In a magnificent garden overlooking the ocean there grew a beautiful Sunflower. This was no ordinary Sunflower; her petals were as bright as the rays of the sun; her seeds were magical, full of light and love. People travelled from far and wide to see the Sunflower and feel her radiant energy. The Sunflower loved the garden where she lived. She especially loved it when the children played close by and her friends, the birds, butterflies and small animals would come to visit her. As time passed the beautiful Sunflower’s life changed. The crowds that came to see her began to overwhelm her. She became sad and afraid, she could bear no more. With the help of her Angels, a wise old Goose and the power of the wind, the delicate Sunflower is taken to a place of peace and happiness. The Legacy she leaves behind is her Gift to the world; one that will live on in the hearts of the people forever. The Sunflower’s Gift is a book for children and adults alike, inspired by the life and death of Diana, Princess of Wales. The title of the book was inspired by the true story told at the back of the book. The Sunflower’s Gift tells Princess Diana’s story in a simple, heartwarming way so that children might know this beautiful “Angel” that once graced the earth with her presence and understand the impact she had on humanity.
Ecological restoration, the attempt to guide damaged ecosystems back to a previous, usually healthier or more natural, condition, is rapidly gaining recognition as one of the most promising approaches to conservation. In this book, William R. Jordan III, who coined the term "restoration ecology," and who is widely respected as an intellectual leader in the field, outlines a vision for a restoration-based environmentalism that has emerged from his work over twenty-five years. Drawing on a provocative range of thinkers, from anthropologists Victor Turner, Roy Rappaport, and Mary Douglas to literary critics Frederick Turner, Leo Marx, and R.W.B. Lewis, Jordan explores the promise of restoration, both as a way of reversing environmental damage and as a context for negotiating our relationship with nature. Exploring restoration not only as a technology but also as an experience and a performing art, Jordan claims that it is the indispensable key to conservation. At the same time, he argues, restoration is valuable because it provides a context for confronting the most troubling aspects of our relationship with nature. For this reason, it offers a way past the essentially sentimental idea of nature that environmental thinkers have taken for granted since the time of Emerson and Muir.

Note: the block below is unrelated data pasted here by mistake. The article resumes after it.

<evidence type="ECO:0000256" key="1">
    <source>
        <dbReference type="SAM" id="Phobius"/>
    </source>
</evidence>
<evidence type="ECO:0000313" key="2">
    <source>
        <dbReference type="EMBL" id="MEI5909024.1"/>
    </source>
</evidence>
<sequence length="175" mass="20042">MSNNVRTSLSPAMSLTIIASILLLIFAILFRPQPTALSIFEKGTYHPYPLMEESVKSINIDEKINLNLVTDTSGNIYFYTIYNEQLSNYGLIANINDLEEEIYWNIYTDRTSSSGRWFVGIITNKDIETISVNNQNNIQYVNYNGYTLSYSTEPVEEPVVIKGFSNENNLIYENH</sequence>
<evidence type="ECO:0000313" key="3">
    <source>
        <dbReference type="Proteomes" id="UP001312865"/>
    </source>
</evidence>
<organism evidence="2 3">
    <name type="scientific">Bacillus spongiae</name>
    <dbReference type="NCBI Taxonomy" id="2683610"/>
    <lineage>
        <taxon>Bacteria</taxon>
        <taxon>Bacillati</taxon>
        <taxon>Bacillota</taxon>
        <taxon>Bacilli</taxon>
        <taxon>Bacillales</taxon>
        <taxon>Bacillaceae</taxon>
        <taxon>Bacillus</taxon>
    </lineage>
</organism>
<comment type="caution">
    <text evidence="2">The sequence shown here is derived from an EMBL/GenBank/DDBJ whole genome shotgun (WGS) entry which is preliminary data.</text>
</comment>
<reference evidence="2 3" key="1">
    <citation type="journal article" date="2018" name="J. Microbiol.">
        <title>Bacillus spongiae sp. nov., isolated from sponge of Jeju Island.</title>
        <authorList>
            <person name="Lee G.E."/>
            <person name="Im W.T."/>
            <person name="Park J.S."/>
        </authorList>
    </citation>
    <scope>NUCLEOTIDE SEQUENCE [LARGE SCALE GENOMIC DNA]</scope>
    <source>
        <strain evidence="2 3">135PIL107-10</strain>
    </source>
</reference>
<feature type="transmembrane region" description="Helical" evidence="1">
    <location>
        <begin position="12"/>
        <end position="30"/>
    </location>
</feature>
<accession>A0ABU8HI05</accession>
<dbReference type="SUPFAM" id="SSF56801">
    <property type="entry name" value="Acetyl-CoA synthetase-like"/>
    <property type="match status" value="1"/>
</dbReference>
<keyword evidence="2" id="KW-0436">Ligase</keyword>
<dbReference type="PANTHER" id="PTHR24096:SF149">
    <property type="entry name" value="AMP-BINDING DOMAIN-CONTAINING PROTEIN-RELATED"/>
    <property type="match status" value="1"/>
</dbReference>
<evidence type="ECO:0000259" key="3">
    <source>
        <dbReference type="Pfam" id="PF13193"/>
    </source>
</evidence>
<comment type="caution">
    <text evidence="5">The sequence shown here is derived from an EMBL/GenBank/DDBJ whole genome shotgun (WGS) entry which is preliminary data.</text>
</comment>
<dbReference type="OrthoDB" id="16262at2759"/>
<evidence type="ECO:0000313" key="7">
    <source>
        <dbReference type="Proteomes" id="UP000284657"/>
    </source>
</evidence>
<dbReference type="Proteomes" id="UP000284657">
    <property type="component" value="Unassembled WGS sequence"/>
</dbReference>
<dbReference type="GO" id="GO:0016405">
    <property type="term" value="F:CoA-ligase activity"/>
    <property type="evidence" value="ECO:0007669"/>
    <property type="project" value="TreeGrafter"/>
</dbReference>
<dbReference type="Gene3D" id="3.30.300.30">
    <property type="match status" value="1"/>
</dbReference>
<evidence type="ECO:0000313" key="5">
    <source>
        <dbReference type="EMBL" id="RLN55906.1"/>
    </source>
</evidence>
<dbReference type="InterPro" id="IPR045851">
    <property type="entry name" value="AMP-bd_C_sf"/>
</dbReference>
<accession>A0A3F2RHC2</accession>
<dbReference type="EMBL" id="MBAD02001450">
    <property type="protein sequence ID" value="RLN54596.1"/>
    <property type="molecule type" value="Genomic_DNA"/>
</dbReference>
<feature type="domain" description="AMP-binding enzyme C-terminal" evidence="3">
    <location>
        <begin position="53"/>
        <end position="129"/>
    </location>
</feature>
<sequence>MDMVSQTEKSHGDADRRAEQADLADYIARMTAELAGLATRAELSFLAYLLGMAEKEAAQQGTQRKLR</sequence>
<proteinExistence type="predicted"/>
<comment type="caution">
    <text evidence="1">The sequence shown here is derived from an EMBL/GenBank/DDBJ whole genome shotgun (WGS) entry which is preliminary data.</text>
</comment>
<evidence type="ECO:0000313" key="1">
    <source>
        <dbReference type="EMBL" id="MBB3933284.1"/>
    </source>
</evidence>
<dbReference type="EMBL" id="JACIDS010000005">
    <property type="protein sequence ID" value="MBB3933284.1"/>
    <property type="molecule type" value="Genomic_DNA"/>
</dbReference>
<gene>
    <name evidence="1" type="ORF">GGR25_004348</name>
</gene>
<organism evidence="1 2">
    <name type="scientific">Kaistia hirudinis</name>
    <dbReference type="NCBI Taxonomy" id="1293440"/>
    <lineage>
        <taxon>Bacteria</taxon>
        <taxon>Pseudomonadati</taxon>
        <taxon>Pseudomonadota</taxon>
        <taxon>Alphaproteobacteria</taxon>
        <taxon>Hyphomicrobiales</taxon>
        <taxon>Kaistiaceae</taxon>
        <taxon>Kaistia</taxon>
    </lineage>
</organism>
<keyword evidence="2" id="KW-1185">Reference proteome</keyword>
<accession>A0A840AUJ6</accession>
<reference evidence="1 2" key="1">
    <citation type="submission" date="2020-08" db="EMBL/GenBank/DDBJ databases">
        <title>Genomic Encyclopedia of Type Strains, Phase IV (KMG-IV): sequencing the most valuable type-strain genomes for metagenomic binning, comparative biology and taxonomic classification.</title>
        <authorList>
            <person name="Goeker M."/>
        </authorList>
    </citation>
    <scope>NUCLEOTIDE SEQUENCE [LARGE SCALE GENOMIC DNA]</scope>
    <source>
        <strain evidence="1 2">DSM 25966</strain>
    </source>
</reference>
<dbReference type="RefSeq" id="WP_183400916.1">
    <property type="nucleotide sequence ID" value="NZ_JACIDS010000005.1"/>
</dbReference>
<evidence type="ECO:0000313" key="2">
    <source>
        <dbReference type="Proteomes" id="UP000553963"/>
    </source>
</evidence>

Have you ever wondered what would a sunflower do when the sun is hiding? Its whole identity is created after the sun after all! Find out what is going on in the mind of one sunflower when the skies turn dark. This is an exciting, endearing story told by a sunflower of dealing with the ebbs and flow of its life and how it finds its way back of finding hope and courage in the midst of the night. This is a great book to help facilitate conversations with your kids and students of how they're dealing with their emotions especially during the pandemic as the world around them change so much. The story portrays how one sunflower is using his courage and intuition as strength and allowing himself to be his authentic self at the end. For every Sunflower book you purchase, a seed is planted on your behalf to symbolize hope and courage to look up in partnership with a local farm.
In The Sunflower Principle: Life Lessons from a Simple Flower, author Donna Austin chronicles the role sunflowers played in her recovery from the ashes of divorce. Sunflowers were a favorite flower of her daughter, but it wasnt until she faced the agony of divorce and an empty nest that she realized they symbolized hope and love for her. From these big, bold, beautiful sunflowers and during time spent in her garden, she learned many valuable lessons about how to withstand the storms of life, lift up her head, and stand tall again. She has presented the lessons she learned from tending to the sunflowers in the form of seeds of wisdom in The Sunflower Principle. Through these lessons, she offers a simple guide for living, with all peopleregardless of race, religion, or national origin. In order to become a sunflower, it is necessary to sow some seeds ourselvesseeds of compassion, love, peace, and understanding. The result of sowing these four tiny seeds make a difference in our lives, and become the catalyst for change in our world.